Behavioral Health Partnership Supports Quitline Sustainability

Author: Melissa Martin, Director, Well-Ahead Louisiana

Since 2014, the Louisiana Department of Health’s Well-Ahead Louisiana initiative and Office of Behavioral Health (OBH) have partnered to address tobacco use in the behavioral health population. The partnership has allowed for better data collection that shows a large percentage of callers to the Quitline also have a mental illness.
 
In turn, this information resulted in a proposal from Well-Ahead to OBH to use that program’s tobacco tax funding to support and sustain the Quitline.

The Supporting Data

In order to enhance data collection of smokers with behavioral health conditions, the staff with the Louisiana Quitline began asking callers if they suffered from any mental illnesses, such as an anxiety disorder, depression disorder, bipolar disorder, alcohol/drug abuse, or schizophrenia.

The idea for surveying callers was to determine if there was a correlation between smoking and mental illness.

We collected this data over a one-year period beginning July 1, 2015. The results showed that 42.7 percent of callers (3,000 people) to the Louisiana Quitline have at least one behavioral health condition. This is more than the nationwide rate of 33.3 percent of adults who use tobacco and also report a mental illness.

Statistics also show that people living with mental illness or a substance use disorder account for 25 percent of the adult population, but they consumed 40 percent of cigarettes sold in the United States.

The Proposal

Sustaining the Louisiana state Quitline has been a top priority of Well-Ahead. The Quitline ensures that a basic level of cessation service is in place to support national and state interventions likely to increase interest in quitting tobacco.

With partners from the Tobacco Coalition, Well-Ahead began to strategize on opportunities to improve the funding stability of the Quitline. Well-Ahead developed a partnership plan that focuses on enhancing referrals to, funding for, and reimbursement of Louisiana Quitline services.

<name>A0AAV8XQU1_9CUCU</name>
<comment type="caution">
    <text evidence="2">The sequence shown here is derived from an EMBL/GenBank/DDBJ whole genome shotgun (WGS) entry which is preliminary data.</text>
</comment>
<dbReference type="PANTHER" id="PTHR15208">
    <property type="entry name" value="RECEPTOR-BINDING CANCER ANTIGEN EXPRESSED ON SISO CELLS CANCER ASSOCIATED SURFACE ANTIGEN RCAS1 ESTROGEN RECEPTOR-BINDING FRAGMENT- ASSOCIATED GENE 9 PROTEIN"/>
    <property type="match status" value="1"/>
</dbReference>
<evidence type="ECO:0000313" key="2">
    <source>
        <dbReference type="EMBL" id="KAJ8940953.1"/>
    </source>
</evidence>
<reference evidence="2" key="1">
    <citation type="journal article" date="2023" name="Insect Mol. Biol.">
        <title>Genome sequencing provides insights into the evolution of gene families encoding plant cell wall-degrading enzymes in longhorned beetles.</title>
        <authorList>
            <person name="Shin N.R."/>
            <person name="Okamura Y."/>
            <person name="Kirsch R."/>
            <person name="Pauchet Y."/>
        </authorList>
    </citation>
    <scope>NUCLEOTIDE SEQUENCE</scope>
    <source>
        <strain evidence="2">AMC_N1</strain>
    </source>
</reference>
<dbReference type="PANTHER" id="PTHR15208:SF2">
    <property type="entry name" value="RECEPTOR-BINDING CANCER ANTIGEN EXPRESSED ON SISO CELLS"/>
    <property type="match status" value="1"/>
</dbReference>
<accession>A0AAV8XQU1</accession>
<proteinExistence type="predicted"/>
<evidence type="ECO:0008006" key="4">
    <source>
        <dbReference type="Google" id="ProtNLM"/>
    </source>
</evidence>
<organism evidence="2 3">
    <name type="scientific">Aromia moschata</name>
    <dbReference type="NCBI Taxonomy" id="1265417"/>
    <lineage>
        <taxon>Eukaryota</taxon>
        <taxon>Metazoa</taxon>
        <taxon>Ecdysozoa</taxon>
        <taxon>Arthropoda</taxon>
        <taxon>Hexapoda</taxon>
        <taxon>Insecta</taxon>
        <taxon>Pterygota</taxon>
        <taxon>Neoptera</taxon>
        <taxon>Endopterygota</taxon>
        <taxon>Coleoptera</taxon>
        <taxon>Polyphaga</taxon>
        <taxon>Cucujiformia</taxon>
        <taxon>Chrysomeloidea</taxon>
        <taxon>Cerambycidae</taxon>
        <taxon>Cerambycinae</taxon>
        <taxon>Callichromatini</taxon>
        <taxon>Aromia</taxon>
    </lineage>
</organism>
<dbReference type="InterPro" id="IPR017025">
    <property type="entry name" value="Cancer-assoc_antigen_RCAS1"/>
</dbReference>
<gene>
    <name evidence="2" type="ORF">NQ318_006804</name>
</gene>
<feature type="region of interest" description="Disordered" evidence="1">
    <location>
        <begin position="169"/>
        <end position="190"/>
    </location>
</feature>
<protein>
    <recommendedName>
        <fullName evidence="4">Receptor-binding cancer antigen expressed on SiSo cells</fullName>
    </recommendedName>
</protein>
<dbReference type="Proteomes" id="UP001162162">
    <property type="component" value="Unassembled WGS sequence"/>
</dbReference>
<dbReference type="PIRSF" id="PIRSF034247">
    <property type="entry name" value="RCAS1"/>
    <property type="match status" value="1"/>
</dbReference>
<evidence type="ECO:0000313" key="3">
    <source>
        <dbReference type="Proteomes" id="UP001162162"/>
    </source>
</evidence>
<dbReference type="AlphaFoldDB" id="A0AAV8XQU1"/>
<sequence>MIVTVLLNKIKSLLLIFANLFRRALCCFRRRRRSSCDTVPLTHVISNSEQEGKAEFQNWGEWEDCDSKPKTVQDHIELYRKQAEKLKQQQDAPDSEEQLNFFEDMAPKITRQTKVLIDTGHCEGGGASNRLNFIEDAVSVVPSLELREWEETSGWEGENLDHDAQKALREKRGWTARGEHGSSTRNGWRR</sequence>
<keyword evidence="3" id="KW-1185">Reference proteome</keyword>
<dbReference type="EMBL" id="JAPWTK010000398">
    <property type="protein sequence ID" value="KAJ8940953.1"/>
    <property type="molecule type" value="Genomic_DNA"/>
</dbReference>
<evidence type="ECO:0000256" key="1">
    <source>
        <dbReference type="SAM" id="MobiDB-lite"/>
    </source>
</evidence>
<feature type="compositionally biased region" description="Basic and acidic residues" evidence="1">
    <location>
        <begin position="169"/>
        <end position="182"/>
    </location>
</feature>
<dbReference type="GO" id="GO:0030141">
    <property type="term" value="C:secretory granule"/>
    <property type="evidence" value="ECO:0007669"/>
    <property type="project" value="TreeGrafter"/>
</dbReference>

A funding proposal was submitted OBH that included the data of Quitline callers who indicated
They suffered from any mental illness, and requested funding for the Quitline via the tobacco tax proceeds. The proposal was accepted and the state’s Quitline services were sustained without
a break in coverage. A memorandum of understanding between the two agencies has been developed so that the Louisiana Quitline can be sustained through this partnership in following years.

Other Tools to Combat Tobacco Use

The Quitline is just one tool used by Well-Ahead over the past several years to help Louisiana achieve significant advances in tobacco control. Other strategies have included:

·    Local municipalities passing clean indoor air ordinances.

·    Media campaigns, including the Center for Disease Control and Prevention (CDC) “Tips from Former Smokers” (TIPS) campaign.

·    Community outreach through the Well-Ahead Louisiana WellSpot Designation Program. This out­reach encourages hospitals, schools, worksites, and healthcare settings to implement healthy environments and policies, such as comprehensive tobacco-free campuses and promo­tion of cessation services.

The result of these efforts have been a drastic increase in the number of callers to the Quitline. Specifically, the Quitline call volume during the first four months of fiscal year (FY) 2016 trended 21 percent higher in volume as compared to the previous year. Furthermore, this trend increases substantially during the TIPS campaign.

Our state’s Quitline has seen an approximate increase of 300 percent in calls when CDC launches this campaign. The increase in call volume has led to the full expenditure of dedicated Quitline contract funds by the third quarter of the contract term in both FY 2016 and FY 2017.

This collaboration between Well-Ahead and the Office of Behavioral Health has helped to sustain the Quitline services to Louisiana residents, expands the level of service among populations affected by tobac­co-related disparities, and is leading to other promotional opportunities.

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